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William Godwin: his Friends and Contemporaries
Ch. VI. 1804-1806
Ann Hull Godwin to William Godwin, 1 May 1805

Contents Vol. I
Ch. I. 1756-1785
Ch. II. 1785-1788
Ch. III. 1788-1792
Ch. IV. 1793
Ch. V. 1783-1794
Ch. VI. 1794-1796
Ch. VII. 1759-1791
Ch. VII. 1791-1796
Ch. IX. 1797
Ch. X. 1797
Ch. XI. 1798
Ch. XII. 1799
Ch. XIII. 1800
Contents Vol. II
Ch. I. 1800
Ch. II. 1800
Ch. III. 1800
Ch. IV. 1801-1803
Ch. V. 1802-1803
Ch. VI. 1804-1806
Ch. VII. 1806-1811
Ch. VIII. 1811-1814
Ch. IX. 1812-1819
Ch. X. 1819-1824
Ch. XI. 1824-1832
Ch. XII. 1832-1836
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Produced by CATH
May 1, 1805.

Dear William,—You and your wife have been exceeding kind to young John. I hear the youngest child is a fine boy, the eldest a poor little sickly girl. It was your kindness and good intention to set him to work for himself, but what does he do, or how is he to be employed? Is he industerous? He wrote me a very prity letter some time agoe to thank me. I hope your wife is better of her rhumatism, and the blister had a good effect. I prescribe it to everybody since you was advised to it, for our country doctors have not found out a cure for it. Miss Woodhouse have had it in her head all this winter very violently, but I have not got her in the mind to try a blister. . . . He has begun his shop, and has met with some incouragement, but when the weather is bad and nobody comes his spirits flag, and he says he don’t care what he doth if he could get a living. He wants a good wife to spend his vacant hours with, but they are hard to find and he fearfull to try. How doth John go on? I have heard he is out of Mr Wright’s place again: he talked of advertising for a place: he should not delay, but not quit his old one till he is sure of another, for half a lofe is better than no bread. . . . If you live to see me, I am brown, wrincled, week, my eyes rather dim, hands and head shake. . . . Give my kind love to your wife. I hope she will excuse me, I cannot write to her this time. If you and she can come to see me, set your time, for I live in a barren land, but the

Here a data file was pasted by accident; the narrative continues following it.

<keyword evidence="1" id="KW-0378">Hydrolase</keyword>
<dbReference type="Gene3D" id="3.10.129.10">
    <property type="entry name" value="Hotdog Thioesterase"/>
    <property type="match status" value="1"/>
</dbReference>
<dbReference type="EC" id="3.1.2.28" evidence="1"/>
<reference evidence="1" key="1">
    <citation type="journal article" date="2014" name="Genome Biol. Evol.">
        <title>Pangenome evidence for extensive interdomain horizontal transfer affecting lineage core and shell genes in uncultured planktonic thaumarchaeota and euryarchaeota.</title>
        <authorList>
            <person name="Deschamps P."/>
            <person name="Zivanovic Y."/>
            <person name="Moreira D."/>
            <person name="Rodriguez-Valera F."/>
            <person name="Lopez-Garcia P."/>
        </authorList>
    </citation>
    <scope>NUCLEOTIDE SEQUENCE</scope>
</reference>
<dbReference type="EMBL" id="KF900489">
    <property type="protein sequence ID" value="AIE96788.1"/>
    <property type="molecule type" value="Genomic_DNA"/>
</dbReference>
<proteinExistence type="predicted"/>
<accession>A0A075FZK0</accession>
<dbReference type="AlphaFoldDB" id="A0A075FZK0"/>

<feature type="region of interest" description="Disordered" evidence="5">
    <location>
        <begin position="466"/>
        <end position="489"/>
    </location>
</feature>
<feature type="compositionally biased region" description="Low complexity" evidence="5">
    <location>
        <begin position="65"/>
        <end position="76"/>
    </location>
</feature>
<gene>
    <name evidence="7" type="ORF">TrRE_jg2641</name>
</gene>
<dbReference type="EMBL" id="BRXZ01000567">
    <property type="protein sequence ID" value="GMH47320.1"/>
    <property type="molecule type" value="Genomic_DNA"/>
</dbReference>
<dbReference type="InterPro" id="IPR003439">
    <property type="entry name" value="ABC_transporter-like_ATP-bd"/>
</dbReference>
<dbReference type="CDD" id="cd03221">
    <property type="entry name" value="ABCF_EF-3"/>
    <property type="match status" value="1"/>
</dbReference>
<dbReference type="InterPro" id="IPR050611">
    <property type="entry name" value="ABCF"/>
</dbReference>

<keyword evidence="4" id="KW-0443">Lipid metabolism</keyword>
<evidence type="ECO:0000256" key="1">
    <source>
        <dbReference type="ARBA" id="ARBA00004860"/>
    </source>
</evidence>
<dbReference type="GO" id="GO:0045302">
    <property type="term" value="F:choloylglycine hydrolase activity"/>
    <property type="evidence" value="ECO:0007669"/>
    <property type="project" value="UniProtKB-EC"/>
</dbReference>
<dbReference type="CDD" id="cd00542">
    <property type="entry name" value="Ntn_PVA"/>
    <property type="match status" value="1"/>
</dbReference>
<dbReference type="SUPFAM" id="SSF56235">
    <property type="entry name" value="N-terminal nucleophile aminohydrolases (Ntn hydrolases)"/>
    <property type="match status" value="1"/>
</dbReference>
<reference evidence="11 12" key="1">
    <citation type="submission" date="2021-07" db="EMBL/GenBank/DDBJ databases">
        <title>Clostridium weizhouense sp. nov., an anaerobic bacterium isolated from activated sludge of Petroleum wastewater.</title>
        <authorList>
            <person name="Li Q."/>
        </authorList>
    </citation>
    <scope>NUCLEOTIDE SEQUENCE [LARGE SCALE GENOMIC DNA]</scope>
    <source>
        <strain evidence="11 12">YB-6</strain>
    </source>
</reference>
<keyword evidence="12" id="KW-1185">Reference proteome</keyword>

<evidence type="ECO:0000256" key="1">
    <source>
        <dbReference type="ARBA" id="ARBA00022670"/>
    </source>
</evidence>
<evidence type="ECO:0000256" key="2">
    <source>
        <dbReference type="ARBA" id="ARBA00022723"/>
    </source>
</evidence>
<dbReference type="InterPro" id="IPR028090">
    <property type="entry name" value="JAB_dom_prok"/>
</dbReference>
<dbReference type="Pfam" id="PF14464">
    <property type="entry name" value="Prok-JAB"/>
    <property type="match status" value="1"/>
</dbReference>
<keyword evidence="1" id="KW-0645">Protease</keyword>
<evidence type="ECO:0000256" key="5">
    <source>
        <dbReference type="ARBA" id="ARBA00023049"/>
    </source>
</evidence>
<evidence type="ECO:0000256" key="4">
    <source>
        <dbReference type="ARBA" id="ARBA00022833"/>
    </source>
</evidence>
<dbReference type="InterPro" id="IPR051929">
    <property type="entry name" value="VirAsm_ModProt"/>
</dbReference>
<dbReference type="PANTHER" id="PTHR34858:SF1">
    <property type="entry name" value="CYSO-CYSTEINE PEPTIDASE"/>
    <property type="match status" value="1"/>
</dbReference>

best entertainment I can give you shall be welcome to. Has
Joseph chose a buisness for his son? I can’t write to him. Caushon him not to indulge him too much, nor give him money to spend as he please. Children cannot be fit to be masters. If he don’t employ him, he will run into vice immediately, and there is no staying in the down hill road. We are all tolerable. Accept my best wishes for time and eternity.

A. Godwin.

“Your brothers desire their best respects to you.”